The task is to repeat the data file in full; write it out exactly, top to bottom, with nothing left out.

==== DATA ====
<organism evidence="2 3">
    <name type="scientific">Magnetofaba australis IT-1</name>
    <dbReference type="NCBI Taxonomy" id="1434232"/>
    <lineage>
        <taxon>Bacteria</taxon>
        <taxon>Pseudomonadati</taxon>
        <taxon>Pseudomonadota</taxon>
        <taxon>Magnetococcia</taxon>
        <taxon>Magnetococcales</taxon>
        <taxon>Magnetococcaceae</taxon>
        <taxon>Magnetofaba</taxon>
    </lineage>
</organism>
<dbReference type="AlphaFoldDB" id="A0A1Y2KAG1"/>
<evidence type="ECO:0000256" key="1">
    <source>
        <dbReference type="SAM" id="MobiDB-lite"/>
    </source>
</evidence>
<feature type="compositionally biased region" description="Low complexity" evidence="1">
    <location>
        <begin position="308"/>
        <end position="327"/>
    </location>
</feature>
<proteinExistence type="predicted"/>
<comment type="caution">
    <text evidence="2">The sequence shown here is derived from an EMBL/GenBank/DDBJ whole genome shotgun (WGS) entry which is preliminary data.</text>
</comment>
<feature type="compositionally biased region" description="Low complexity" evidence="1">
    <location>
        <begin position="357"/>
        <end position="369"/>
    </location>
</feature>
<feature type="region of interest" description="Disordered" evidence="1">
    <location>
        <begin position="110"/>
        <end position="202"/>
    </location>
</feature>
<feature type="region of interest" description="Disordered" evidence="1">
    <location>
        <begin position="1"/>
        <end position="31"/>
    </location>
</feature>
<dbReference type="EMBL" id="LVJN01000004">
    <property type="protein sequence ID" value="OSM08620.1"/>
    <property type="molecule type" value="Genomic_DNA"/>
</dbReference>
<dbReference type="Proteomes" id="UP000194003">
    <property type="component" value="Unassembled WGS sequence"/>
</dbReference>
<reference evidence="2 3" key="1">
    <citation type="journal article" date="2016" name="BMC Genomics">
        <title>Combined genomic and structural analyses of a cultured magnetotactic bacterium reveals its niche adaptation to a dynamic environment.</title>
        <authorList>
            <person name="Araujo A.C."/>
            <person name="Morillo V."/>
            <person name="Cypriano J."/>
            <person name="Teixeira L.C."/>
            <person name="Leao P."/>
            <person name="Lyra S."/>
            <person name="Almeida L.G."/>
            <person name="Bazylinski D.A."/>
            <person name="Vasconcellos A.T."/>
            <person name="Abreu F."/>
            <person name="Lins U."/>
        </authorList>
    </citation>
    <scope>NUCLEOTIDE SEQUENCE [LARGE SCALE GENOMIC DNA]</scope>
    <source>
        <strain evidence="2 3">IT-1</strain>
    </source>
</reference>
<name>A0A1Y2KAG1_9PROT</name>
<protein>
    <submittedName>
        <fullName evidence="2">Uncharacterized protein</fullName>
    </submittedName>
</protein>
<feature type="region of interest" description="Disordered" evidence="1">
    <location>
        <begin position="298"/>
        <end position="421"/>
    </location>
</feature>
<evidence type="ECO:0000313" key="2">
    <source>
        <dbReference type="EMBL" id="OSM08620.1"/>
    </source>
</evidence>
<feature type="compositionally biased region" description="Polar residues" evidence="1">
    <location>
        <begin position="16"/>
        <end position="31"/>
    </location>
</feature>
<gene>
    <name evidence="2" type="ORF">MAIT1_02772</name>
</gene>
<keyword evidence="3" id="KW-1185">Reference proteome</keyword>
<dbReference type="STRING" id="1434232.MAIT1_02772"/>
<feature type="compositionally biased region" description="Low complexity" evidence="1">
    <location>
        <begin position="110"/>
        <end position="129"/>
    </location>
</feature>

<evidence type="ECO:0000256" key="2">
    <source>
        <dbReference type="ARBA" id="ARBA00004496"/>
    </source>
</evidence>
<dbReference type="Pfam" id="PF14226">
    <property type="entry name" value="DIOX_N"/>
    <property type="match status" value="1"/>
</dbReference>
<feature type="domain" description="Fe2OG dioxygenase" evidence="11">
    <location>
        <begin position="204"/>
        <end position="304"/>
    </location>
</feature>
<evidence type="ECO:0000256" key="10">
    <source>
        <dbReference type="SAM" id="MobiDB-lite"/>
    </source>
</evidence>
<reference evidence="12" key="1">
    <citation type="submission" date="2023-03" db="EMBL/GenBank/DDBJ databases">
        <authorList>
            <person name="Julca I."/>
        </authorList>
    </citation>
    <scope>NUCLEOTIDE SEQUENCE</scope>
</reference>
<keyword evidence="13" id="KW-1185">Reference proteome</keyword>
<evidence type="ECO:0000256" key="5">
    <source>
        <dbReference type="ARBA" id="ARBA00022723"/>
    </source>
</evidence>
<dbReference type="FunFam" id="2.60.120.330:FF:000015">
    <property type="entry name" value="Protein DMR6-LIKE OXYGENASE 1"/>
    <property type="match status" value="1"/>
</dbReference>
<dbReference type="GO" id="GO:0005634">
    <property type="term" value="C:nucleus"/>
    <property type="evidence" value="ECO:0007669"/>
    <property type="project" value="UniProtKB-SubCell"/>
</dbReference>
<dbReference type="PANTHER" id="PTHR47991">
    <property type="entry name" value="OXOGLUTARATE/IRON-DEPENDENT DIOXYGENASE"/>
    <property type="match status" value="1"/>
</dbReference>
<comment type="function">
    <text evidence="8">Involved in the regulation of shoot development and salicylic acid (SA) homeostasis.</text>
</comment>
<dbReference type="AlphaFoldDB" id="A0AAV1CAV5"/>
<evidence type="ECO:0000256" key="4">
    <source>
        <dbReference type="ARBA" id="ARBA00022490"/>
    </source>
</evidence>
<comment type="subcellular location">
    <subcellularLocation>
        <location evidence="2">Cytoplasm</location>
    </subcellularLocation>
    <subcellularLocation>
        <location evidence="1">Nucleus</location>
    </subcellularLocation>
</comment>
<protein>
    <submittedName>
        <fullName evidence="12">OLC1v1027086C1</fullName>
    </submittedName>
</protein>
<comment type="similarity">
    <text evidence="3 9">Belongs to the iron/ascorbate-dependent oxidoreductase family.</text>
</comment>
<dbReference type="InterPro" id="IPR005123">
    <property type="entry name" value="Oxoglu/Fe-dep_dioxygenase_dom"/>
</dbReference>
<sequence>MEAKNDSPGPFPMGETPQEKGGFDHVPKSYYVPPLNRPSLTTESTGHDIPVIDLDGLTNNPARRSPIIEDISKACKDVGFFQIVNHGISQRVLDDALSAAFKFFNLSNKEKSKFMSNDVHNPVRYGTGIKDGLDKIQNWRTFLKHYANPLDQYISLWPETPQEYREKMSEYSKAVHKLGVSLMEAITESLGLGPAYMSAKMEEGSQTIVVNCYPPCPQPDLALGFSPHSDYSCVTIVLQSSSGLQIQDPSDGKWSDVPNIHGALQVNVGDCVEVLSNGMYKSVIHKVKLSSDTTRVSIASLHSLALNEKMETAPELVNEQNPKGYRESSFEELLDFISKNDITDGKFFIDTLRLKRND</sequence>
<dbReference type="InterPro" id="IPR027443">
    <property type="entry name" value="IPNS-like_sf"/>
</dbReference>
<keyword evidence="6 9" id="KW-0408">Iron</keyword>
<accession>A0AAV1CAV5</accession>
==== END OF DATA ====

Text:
<organism evidence="2 3">
    <name type="scientific">Magnetofaba australis IT-1</name>
    <dbReference type="NCBI Taxonomy" id="1434232"/>
    <lineage>
        <taxon>Bacteria</taxon>
        <taxon>Pseudomonadati</taxon>
        <taxon>Pseudomonadota</taxon>
        <taxon>Magnetococcia</taxon>
        <taxon>Magnetococcales</taxon>
        <taxon>Magnetococcaceae</taxon>
        <taxon>Magnetofaba</taxon>
    </lineage>
</organism>
<dbReference type="AlphaFoldDB" id="A0A1Y2KAG1"/>
<evidence type="ECO:0000256" key="1">
    <source>
        <dbReference type="SAM" id="MobiDB-lite"/>
    </source>
</evidence>
<feature type="compositionally biased region" description="Low complexity" evidence="1">
    <location>
        <begin position="308"/>
        <end position="327"/>
    </location>
</feature>
<proteinExistence type="predicted"/>
<comment type="caution">
    <text evidence="2">The sequence shown here is derived from an EMBL/GenBank/DDBJ whole genome shotgun (WGS) entry which is preliminary data.</text>
</comment>
<feature type="compositionally biased region" description="Low complexity" evidence="1">
    <location>
        <begin position="357"/>
        <end position="369"/>
    </location>
</feature>
<feature type="region of interest" description="Disordered" evidence="1">
    <location>
        <begin position="110"/>
        <end position="202"/>
    </location>
</feature>
<feature type="region of interest" description="Disordered" evidence="1">
    <location>
        <begin position="1"/>
        <end position="31"/>
    </location>
</feature>
<dbReference type="EMBL" id="LVJN01000004">
    <property type="protein sequence ID" value="OSM08620.1"/>
    <property type="molecule type" value="Genomic_DNA"/>
</dbReference>
<dbReference type="Proteomes" id="UP000194003">
    <property type="component" value="Unassembled WGS sequence"/>
</dbReference>
<reference evidence="2 3" key="1">
    <citation type="journal article" date="2016" name="BMC Genomics">
        <title>Combined genomic and structural analyses of a cultured magnetotactic bacterium reveals its niche adaptation to a dynamic environment.</title>
        <authorList>
            <person name="Araujo A.C."/>
            <person name="Morillo V."/>
            <person name="Cypriano J."/>
            <person name="Teixeira L.C."/>
            <person name="Leao P."/>
            <person name="Lyra S."/>
            <person name="Almeida L.G."/>
            <person name="Bazylinski D.A."/>
            <person name="Vasconcellos A.T."/>
            <person name="Abreu F."/>
            <person name="Lins U."/>
        </authorList>
    </citation>
    <scope>NUCLEOTIDE SEQUENCE [LARGE SCALE GENOMIC DNA]</scope>
    <source>
        <strain evidence="2 3">IT-1</strain>
    </source>
</reference>
<name>A0A1Y2KAG1_9PROT</name>
<protein>
    <submittedName>
        <fullName evidence="2">Uncharacterized protein</fullName>
    </submittedName>
</protein>
<feature type="region of interest" description="Disordered" evidence="1">
    <location>
        <begin position="298"/>
        <end position="421"/>
    </location>
</feature>
<evidence type="ECO:0000313" key="2">
    <source>
        <dbReference type="EMBL" id="OSM08620.1"/>
    </source>
</evidence>
<feature type="compositionally biased region" description="Polar residues" evidence="1">
    <location>
        <begin position="16"/>
        <end position="31"/>
    </location>
</feature>
<gene>
    <name evidence="2" type="ORF">MAIT1_02772</name>
</gene>
<keyword evidence="3" id="KW-1185">Reference proteome</keyword>
<dbReference type="STRING" id="1434232.MAIT1_02772"/>
<feature type="compositionally biased region" description="Low complexity" evidence="1">
    <location>
        <begin position="110"/>
        <end position="129"/>
    </location>
</feature>

<evidence type="ECO:0000256" key="2">
    <source>
        <dbReference type="ARBA" id="ARBA00004496"/>
    </source>
</evidence>
<dbReference type="Pfam" id="PF14226">
    <property type="entry name" value="DIOX_N"/>
    <property type="match status" value="1"/>
</dbReference>
<feature type="domain" description="Fe2OG dioxygenase" evidence="11">
    <location>
        <begin position="204"/>
        <end position="304"/>
    </location>
</feature>
<evidence type="ECO:0000256" key="10">
    <source>
        <dbReference type="SAM" id="MobiDB-lite"/>
    </source>
</evidence>
<reference evidence="12" key="1">
    <citation type="submission" date="2023-03" db="EMBL/GenBank/DDBJ databases">
        <authorList>
            <person name="Julca I."/>
        </authorList>
    </citation>
    <scope>NUCLEOTIDE SEQUENCE</scope>
</reference>
<keyword evidence="13" id="KW-1185">Reference proteome</keyword>
<evidence type="ECO:0000256" key="5">
    <source>
        <dbReference type="ARBA" id="ARBA00022723"/>
    </source>
</evidence>
<dbReference type="FunFam" id="2.60.120.330:FF:000015">
    <property type="entry name" value="Protein DMR6-LIKE OXYGENASE 1"/>
    <property type="match status" value="1"/>
</dbReference>
<dbReference type="GO" id="GO:0005634">
    <property type="term" value="C:nucleus"/>
    <property type="evidence" value="ECO:0007669"/>
    <property type="project" value="UniProtKB-SubCell"/>
</dbReference>
<dbReference type="PANTHER" id="PTHR47991">
    <property type="entry name" value="OXOGLUTARATE/IRON-DEPENDENT DIOXYGENASE"/>
    <property type="match status" value="1"/>
</dbReference>
<comment type="function">
    <text evidence="8">Involved in the regulation of shoot development and salicylic acid (SA) homeostasis.</text>
</comment>
<dbReference type="AlphaFoldDB" id="A0AAV1CAV5"/>
<evidence type="ECO:0000256" key="4">
    <source>
        <dbReference type="ARBA" id="ARBA00022490"/>
    </source>
</evidence>
<comment type="subcellular location">
    <subcellularLocation>
        <location evidence="2">Cytoplasm</location>
    </subcellularLocation>
    <subcellularLocation>
        <location evidence="1">Nucleus</location>
    </subcellularLocation>
</comment>
<protein>
    <submittedName>
        <fullName evidence="12">OLC1v1027086C1</fullName>
    </submittedName>
</protein>
<comment type="similarity">
    <text evidence="3 9">Belongs to the iron/ascorbate-dependent oxidoreductase family.</text>
</comment>
<dbReference type="InterPro" id="IPR005123">
    <property type="entry name" value="Oxoglu/Fe-dep_dioxygenase_dom"/>
</dbReference>
<sequence>MEAKNDSPGPFPMGETPQEKGGFDHVPKSYYVPPLNRPSLTTESTGHDIPVIDLDGLTNNPARRSPIIEDISKACKDVGFFQIVNHGISQRVLDDALSAAFKFFNLSNKEKSKFMSNDVHNPVRYGTGIKDGLDKIQNWRTFLKHYANPLDQYISLWPETPQEYREKMSEYSKAVHKLGVSLMEAITESLGLGPAYMSAKMEEGSQTIVVNCYPPCPQPDLALGFSPHSDYSCVTIVLQSSSGLQIQDPSDGKWSDVPNIHGALQVNVGDCVEVLSNGMYKSVIHKVKLSSDTTRVSIASLHSLALNEKMETAPELVNEQNPKGYRESSFEELLDFISKNDITDGKFFIDTLRLKRND</sequence>
<dbReference type="InterPro" id="IPR027443">
    <property type="entry name" value="IPNS-like_sf"/>
</dbReference>
<keyword evidence="6 9" id="KW-0408">Iron</keyword>
<accession>A0AAV1CAV5</accession>